Indonesia Case Studies: LANDMARC and TIPPING+

Indonesia is the largest archipelagic country comprising around 17,508 islands with many remote areas, inhabiting over 265 million people. Indonesia is one of the world’s biggest emitters, with emissions from land-use contribute significantly (65.5%) to the nation’s total GHG emissions (USAID, 2017). To address emerging impacts of climate change, Indonesia has pledged to reduce its greenhouse gas emissions (GHGs) by 29% by 2030 to meet the Paris Agreement. However, this international climate mitigation policy and strategies often do not consider the nuanced needs and real conditions as well as opportunities present at the regional level, resulting in misalignments between (inter) national climate policy goals and local priorities.

For the energy sector, the primary energy sources are still dominated by fossil fuels (e.g. coal, oil, and gas), with renewable energy only making up 17.1% for all electricity production (DEN, 2019). Although Indonesia had achieved 98.83% electrification rate in 2019 (PWC, 2019), the distribution is unbalanced as electrification rates in Eastern Indonesia is lower compared to Western Indonesia. For example, Jakarta’s rate reaches almost 100%, while Nusa Tenggara Timur and Papua (the eastern islands) only have rates of around 72% and 94% respectively. Besides that, these rural households still highly depend on traditional biomass (firewood) for cooking (OECD, 2019) that leads to deforestation and indoor air pollution. At the same time, these areas are occupied with around 23.5 M ha of agricultural land that produces 345,700 tons livestock manure daily, while Bali alone has 81,744 ha of agricultural land and 13,148 tons/day of livestock manure (BPS, 2020). With that, an alternative energy that can utilize the resources of rural Indonesia is desirable to support rural livelihoods while reducing the country’s excessive reliance on fossil fuels. Based on the massive potential of livestock manure, biogas becomes the most realistic all-inclusive solution that can supply clean energy and help the Indonesia achieve their Nationally Determined Contributions (NDCs).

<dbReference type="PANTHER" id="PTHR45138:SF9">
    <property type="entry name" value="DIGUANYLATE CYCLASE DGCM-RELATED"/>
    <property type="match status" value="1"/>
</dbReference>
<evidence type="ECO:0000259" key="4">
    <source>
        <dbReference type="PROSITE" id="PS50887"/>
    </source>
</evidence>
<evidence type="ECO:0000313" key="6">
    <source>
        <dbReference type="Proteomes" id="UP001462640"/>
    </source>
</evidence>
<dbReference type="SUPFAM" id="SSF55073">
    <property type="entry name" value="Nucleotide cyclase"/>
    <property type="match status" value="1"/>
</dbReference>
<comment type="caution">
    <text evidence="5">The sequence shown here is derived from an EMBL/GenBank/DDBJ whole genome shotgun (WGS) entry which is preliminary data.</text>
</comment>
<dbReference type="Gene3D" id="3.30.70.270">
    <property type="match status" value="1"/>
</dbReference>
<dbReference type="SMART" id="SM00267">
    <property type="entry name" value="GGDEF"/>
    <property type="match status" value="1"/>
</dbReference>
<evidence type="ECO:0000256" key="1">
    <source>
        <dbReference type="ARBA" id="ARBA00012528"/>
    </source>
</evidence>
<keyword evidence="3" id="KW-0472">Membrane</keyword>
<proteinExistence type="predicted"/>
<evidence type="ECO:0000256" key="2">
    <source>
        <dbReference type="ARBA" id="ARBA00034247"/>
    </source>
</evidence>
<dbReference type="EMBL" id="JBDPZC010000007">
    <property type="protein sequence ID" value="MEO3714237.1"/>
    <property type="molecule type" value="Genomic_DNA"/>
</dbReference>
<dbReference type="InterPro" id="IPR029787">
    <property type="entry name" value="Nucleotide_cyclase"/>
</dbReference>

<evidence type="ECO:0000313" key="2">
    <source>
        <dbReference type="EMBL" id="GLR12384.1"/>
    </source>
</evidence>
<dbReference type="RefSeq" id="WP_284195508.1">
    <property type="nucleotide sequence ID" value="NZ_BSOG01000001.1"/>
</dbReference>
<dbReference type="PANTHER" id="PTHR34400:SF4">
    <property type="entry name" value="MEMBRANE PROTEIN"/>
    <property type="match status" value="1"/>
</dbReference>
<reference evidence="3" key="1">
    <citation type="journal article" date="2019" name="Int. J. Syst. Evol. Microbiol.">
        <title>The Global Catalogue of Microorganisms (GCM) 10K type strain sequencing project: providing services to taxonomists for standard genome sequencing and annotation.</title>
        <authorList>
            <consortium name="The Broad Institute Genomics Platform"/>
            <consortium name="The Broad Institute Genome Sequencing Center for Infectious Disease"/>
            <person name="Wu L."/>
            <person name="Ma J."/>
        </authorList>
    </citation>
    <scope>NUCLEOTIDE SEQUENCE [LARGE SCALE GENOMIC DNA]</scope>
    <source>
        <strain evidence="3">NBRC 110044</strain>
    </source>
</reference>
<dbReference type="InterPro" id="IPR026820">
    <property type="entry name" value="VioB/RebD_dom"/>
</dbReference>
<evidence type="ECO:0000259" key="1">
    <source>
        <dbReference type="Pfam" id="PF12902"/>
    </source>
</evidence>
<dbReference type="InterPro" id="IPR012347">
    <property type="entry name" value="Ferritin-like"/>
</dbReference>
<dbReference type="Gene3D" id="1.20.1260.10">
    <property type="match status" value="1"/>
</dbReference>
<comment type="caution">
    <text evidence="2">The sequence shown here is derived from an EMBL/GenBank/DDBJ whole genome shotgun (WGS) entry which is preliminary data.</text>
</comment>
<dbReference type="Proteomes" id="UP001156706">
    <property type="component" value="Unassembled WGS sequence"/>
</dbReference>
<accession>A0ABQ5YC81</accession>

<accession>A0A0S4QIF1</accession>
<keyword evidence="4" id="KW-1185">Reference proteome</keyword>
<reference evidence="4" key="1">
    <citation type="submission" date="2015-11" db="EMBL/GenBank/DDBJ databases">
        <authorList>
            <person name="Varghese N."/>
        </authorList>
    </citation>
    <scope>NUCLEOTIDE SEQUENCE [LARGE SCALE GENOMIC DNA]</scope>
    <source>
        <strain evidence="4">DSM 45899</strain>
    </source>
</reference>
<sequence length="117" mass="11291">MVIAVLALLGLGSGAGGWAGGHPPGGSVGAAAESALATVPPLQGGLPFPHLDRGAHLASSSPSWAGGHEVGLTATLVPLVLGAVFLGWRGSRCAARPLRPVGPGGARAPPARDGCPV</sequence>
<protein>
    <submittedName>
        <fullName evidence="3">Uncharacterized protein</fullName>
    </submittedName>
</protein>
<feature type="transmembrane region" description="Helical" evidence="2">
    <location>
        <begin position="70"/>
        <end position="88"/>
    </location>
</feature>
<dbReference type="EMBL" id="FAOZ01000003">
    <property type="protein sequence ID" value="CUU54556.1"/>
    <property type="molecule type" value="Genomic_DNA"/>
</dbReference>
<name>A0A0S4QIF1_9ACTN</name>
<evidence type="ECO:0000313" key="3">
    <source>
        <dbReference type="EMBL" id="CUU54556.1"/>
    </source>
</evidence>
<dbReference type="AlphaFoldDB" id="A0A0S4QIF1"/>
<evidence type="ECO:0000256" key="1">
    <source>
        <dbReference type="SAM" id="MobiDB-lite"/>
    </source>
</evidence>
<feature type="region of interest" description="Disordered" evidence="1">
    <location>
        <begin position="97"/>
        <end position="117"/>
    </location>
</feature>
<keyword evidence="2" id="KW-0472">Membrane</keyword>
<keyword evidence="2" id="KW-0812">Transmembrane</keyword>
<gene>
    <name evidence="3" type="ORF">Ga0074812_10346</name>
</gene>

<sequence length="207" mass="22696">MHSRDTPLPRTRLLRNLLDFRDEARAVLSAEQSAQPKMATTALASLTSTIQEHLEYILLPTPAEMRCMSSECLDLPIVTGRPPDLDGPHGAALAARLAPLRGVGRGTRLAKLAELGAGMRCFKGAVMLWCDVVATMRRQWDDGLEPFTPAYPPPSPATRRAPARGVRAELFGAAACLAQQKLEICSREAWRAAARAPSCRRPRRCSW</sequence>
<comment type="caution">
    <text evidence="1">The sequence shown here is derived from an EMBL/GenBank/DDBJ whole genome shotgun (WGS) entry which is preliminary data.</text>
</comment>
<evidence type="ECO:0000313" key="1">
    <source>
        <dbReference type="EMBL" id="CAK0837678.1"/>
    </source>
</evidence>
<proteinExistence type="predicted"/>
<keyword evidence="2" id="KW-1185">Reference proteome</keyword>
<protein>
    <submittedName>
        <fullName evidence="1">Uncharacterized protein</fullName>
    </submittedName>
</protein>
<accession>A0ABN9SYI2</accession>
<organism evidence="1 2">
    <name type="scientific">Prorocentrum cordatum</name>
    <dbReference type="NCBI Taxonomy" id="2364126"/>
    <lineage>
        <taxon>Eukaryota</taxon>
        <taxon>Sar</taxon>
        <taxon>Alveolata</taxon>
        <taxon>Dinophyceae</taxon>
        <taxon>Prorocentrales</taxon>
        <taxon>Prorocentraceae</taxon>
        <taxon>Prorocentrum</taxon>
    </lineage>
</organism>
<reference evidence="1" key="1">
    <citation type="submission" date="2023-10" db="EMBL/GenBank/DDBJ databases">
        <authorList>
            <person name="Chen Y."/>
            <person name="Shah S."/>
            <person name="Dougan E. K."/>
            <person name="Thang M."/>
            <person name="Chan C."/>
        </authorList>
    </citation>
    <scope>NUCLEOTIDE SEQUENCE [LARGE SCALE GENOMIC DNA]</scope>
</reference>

To mitigate the emission and climate impact in land-use and electricity sector, the potential and options of decarbonisation, clean cooking, and coal removal can be explored through specific case studies in Indonesia. Indonesia case studies in LANDMARC and TIPPING+ project will focus on the scientific assessment of decarbonisation processes through biogas and compost, and policy engagement to enable clean-energy transition in coal- and carbon-intensive regions like Indonesia. This project is led by, an environmental think-tank based in Bali, Indonesia. To address the problem of land-use based mitigation impact and enabling clean-energy transition in Indonesia, will promote biogas and composts in Bali and policy engagement in coal removal in electricity system in Banten. Biogas is considered as a realistic option for Indonesia case to address the issues of lacking clean energy for cooking in addition to providing organic fertiliser or bio-slurry for agricultural activity as the main sector in this country. LANDMARC project also aims to provide modelling and simulation of earth observation, climate risk assessment, and economic impacts of land-use based mitigation technology (LMT) at the case study level, while for TIPPING+, the project aims to conduct stakeholder engagement and policy dialogues.